The White House is officially taking strides towards reducing frivolous patent lawsuits. And, it’s about time! It will start by attempting to make it easy to identify who owns patents and by updating review processes to ensure that fewer weak patents are granted.
For years, tech giants like Google and Apple have searched high and low for protection against patent trolls. As of late, retailers have also joined the patent troll complaints. Some say that they have been targeted by patent trolls, if, for instance, they offer free Wi-Fi to customers. Meanwhile, some patent trolls have sent patent infringement letters to the same target through different shell companies.
According to The White House, it had responded to the complaints with a rule from the U.S. Patent and Trademark Office (USPTO) that will record who owns what patent. The USPTO also is creating an online toolkit that a company accused of patent infringement can use to research a firm that has sent a letter. The White House also stated that it hopes to knock out bad patent applications by allowing companies to identify, for example, an existing patent similar to the application.
Bernard Knight, a former USPTO general counsel, said that some of the proposals seemed unworkable, particularly the database on potential patent litigants. "It's hard to provide legal advice to people over the Internet," he said in a statement.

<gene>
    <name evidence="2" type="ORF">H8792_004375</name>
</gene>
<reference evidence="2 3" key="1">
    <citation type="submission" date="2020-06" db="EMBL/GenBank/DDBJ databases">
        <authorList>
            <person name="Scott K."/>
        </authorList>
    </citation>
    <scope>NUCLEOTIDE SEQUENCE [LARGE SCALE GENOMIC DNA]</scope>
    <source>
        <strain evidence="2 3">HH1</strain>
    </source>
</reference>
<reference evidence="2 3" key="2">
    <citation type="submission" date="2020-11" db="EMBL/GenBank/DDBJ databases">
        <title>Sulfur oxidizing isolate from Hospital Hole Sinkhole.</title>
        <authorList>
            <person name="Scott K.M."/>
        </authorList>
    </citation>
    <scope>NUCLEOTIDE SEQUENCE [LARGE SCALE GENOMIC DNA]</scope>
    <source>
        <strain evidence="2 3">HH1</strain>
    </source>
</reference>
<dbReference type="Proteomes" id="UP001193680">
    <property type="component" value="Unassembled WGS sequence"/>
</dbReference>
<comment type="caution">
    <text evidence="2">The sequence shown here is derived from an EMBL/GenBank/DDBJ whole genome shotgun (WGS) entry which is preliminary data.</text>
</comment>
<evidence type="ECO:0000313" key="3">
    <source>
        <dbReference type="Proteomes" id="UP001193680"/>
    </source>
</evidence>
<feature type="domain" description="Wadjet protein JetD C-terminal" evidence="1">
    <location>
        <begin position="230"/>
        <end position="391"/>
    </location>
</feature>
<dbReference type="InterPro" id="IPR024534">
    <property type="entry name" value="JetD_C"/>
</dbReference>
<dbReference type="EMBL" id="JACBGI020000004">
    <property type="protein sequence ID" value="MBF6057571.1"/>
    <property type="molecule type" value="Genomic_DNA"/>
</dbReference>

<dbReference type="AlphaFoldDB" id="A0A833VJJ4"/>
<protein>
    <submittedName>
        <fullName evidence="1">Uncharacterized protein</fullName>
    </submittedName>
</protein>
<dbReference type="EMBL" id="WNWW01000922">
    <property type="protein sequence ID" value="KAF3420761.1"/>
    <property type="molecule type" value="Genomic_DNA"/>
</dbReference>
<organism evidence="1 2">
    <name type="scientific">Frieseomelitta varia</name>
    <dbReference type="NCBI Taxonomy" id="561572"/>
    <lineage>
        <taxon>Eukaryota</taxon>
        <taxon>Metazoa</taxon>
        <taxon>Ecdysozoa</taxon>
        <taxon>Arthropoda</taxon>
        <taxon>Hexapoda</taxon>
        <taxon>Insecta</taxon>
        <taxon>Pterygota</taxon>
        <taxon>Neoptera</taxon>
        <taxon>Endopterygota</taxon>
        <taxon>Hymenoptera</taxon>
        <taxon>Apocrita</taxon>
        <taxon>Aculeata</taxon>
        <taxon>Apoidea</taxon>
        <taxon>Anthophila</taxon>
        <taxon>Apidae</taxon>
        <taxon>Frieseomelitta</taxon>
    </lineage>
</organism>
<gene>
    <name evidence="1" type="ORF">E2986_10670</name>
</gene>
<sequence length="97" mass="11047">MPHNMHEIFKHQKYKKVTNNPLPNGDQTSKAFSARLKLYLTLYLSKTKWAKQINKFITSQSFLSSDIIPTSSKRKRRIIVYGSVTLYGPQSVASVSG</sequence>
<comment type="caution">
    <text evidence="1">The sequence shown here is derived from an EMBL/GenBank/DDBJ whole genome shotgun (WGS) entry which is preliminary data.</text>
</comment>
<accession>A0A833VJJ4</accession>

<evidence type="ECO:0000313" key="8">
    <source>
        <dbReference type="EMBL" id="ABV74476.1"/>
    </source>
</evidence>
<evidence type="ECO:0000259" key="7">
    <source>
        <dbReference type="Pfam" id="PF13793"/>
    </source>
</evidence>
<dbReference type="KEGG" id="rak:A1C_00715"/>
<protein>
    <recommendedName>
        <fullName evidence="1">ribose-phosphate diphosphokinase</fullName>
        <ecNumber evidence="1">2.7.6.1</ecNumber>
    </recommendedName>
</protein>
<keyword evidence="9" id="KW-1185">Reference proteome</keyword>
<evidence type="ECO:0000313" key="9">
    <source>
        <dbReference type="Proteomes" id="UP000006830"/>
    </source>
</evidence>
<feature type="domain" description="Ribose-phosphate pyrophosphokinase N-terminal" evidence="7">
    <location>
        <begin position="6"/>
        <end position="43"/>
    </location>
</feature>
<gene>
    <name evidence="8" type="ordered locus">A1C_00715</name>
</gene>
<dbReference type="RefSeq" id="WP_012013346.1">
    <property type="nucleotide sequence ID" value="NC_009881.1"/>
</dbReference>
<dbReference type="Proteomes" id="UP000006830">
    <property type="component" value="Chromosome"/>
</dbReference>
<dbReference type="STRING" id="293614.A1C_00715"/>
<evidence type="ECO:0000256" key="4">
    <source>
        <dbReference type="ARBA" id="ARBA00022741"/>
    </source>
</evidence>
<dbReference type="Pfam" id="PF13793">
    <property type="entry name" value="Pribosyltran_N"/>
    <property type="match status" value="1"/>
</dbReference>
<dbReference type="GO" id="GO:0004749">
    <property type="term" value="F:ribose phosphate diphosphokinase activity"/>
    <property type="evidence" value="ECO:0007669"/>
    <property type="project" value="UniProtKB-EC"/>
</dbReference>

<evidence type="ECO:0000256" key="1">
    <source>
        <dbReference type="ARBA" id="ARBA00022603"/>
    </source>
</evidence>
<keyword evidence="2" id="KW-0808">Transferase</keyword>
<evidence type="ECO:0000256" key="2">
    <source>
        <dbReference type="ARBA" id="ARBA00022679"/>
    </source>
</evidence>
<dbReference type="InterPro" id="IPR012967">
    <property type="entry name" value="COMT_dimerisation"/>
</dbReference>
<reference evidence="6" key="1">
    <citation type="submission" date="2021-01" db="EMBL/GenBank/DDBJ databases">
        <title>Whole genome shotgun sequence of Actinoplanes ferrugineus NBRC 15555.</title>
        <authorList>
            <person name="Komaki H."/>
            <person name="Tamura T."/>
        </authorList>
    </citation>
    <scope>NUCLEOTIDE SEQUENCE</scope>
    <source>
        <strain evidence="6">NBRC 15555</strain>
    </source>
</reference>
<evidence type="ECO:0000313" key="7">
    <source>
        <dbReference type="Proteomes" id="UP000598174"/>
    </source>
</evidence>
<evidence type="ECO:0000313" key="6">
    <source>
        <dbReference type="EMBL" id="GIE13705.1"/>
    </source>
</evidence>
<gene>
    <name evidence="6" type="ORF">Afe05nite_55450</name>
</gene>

According to Hal Wegner, of Foley & Lardner LLP, The White House priority should be naming a new director for the patent office. The last permanent director, David Kappos, stepped down early last year. Former Google executive Michelle Lee was recently named deputy director with responsibility for running the agency until a new chief is appointed.
In his State of the Union address, President Obama urged Congress to pass legislation aimed at reining in patent infringement lawsuits. Back in December, The House of Representatives approved a bill sponsored by Robert Goodlatte, a Virginia Republican, that encourages judges hearing patent cases to award fees to the winner of an infringement lawsuit. It also requires companies filing infringement lawsuits to detail which patent is infringed - something that does not regularly happen. That bill would still have to be passed by the Senate, where similar legislation has been introduced by Senator Patrick Leahy, the Democratic chairman of the Judiciary Committee.
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